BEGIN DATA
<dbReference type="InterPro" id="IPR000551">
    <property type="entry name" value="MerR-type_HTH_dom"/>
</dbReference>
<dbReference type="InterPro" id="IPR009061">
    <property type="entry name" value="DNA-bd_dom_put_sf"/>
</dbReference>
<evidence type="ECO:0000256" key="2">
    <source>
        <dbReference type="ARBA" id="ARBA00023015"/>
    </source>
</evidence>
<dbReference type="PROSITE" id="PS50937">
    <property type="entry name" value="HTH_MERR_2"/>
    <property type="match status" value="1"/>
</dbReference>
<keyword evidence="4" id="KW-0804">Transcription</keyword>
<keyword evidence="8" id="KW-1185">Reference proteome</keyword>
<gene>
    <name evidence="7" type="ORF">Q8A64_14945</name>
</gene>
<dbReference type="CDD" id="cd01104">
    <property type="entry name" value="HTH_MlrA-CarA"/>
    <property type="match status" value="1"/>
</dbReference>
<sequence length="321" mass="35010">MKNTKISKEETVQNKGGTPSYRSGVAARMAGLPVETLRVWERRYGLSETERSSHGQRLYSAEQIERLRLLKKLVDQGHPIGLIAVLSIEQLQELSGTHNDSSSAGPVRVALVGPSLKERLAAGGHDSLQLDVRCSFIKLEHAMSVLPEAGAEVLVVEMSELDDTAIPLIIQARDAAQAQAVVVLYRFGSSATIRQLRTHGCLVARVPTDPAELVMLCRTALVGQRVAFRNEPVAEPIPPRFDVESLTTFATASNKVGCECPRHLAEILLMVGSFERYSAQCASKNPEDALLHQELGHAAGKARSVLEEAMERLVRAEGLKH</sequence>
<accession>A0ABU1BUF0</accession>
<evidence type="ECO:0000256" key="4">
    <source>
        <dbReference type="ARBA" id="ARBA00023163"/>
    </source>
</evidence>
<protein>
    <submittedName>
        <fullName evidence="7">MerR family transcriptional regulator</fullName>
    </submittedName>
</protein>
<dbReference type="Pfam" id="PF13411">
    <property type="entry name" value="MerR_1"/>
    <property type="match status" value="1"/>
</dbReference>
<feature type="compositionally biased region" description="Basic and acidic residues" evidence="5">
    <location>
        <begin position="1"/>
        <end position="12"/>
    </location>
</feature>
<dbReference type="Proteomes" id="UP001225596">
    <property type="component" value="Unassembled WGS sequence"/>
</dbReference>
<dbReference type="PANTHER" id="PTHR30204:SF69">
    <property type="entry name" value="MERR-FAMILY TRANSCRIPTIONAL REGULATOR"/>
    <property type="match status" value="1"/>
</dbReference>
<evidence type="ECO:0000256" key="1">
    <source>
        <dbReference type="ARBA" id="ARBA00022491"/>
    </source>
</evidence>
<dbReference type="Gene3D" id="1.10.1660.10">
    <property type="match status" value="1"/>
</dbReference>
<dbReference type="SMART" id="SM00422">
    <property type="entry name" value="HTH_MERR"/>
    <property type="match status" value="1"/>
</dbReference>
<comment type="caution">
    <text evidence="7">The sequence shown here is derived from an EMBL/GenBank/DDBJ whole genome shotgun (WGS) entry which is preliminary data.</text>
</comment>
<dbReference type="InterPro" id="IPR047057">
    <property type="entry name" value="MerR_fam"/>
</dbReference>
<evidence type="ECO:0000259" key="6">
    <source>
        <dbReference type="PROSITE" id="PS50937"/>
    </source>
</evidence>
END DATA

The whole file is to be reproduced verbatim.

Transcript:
<dbReference type="InterPro" id="IPR000551">
    <property type="entry name" value="MerR-type_HTH_dom"/>
</dbReference>
<dbReference type="InterPro" id="IPR009061">
    <property type="entry name" value="DNA-bd_dom_put_sf"/>
</dbReference>
<evidence type="ECO:0000256" key="2">
    <source>
        <dbReference type="ARBA" id="ARBA00023015"/>
    </source>
</evidence>
<dbReference type="PROSITE" id="PS50937">
    <property type="entry name" value="HTH_MERR_2"/>
    <property type="match status" value="1"/>
</dbReference>
<keyword evidence="4" id="KW-0804">Transcription</keyword>
<keyword evidence="8" id="KW-1185">Reference proteome</keyword>
<gene>
    <name evidence="7" type="ORF">Q8A64_14945</name>
</gene>
<dbReference type="CDD" id="cd01104">
    <property type="entry name" value="HTH_MlrA-CarA"/>
    <property type="match status" value="1"/>
</dbReference>
<sequence length="321" mass="35010">MKNTKISKEETVQNKGGTPSYRSGVAARMAGLPVETLRVWERRYGLSETERSSHGQRLYSAEQIERLRLLKKLVDQGHPIGLIAVLSIEQLQELSGTHNDSSSAGPVRVALVGPSLKERLAAGGHDSLQLDVRCSFIKLEHAMSVLPEAGAEVLVVEMSELDDTAIPLIIQARDAAQAQAVVVLYRFGSSATIRQLRTHGCLVARVPTDPAELVMLCRTALVGQRVAFRNEPVAEPIPPRFDVESLTTFATASNKVGCECPRHLAEILLMVGSFERYSAQCASKNPEDALLHQELGHAAGKARSVLEEAMERLVRAEGLKH</sequence>
<accession>A0ABU1BUF0</accession>
<evidence type="ECO:0000256" key="4">
    <source>
        <dbReference type="ARBA" id="ARBA00023163"/>
    </source>
</evidence>
<protein>
    <submittedName>
        <fullName evidence="7">MerR family transcriptional regulator</fullName>
    </submittedName>
</protein>
<dbReference type="Pfam" id="PF13411">
    <property type="entry name" value="MerR_1"/>
    <property type="match status" value="1"/>
</dbReference>
<feature type="compositionally biased region" description="Basic and acidic residues" evidence="5">
    <location>
        <begin position="1"/>
        <end position="12"/>
    </location>
</feature>
<dbReference type="Proteomes" id="UP001225596">
    <property type="component" value="Unassembled WGS sequence"/>
</dbReference>
<dbReference type="PANTHER" id="PTHR30204:SF69">
    <property type="entry name" value="MERR-FAMILY TRANSCRIPTIONAL REGULATOR"/>
    <property type="match status" value="1"/>
</dbReference>
<evidence type="ECO:0000256" key="1">
    <source>
        <dbReference type="ARBA" id="ARBA00022491"/>
    </source>
</evidence>
<dbReference type="Gene3D" id="1.10.1660.10">
    <property type="match status" value="1"/>
</dbReference>
<dbReference type="SMART" id="SM00422">
    <property type="entry name" value="HTH_MERR"/>
    <property type="match status" value="1"/>
</dbReference>
<comment type="caution">
    <text evidence="7">The sequence shown here is derived from an EMBL/GenBank/DDBJ whole genome shotgun (WGS) entry which is preliminary data.</text>
</comment>
<dbReference type="InterPro" id="IPR047057">
    <property type="entry name" value="MerR_fam"/>
</dbReference>
<evidence type="ECO:0000259" key="6">
    <source>
        <dbReference type="PROSITE" id="PS50937"/>
    </source>
</evidence>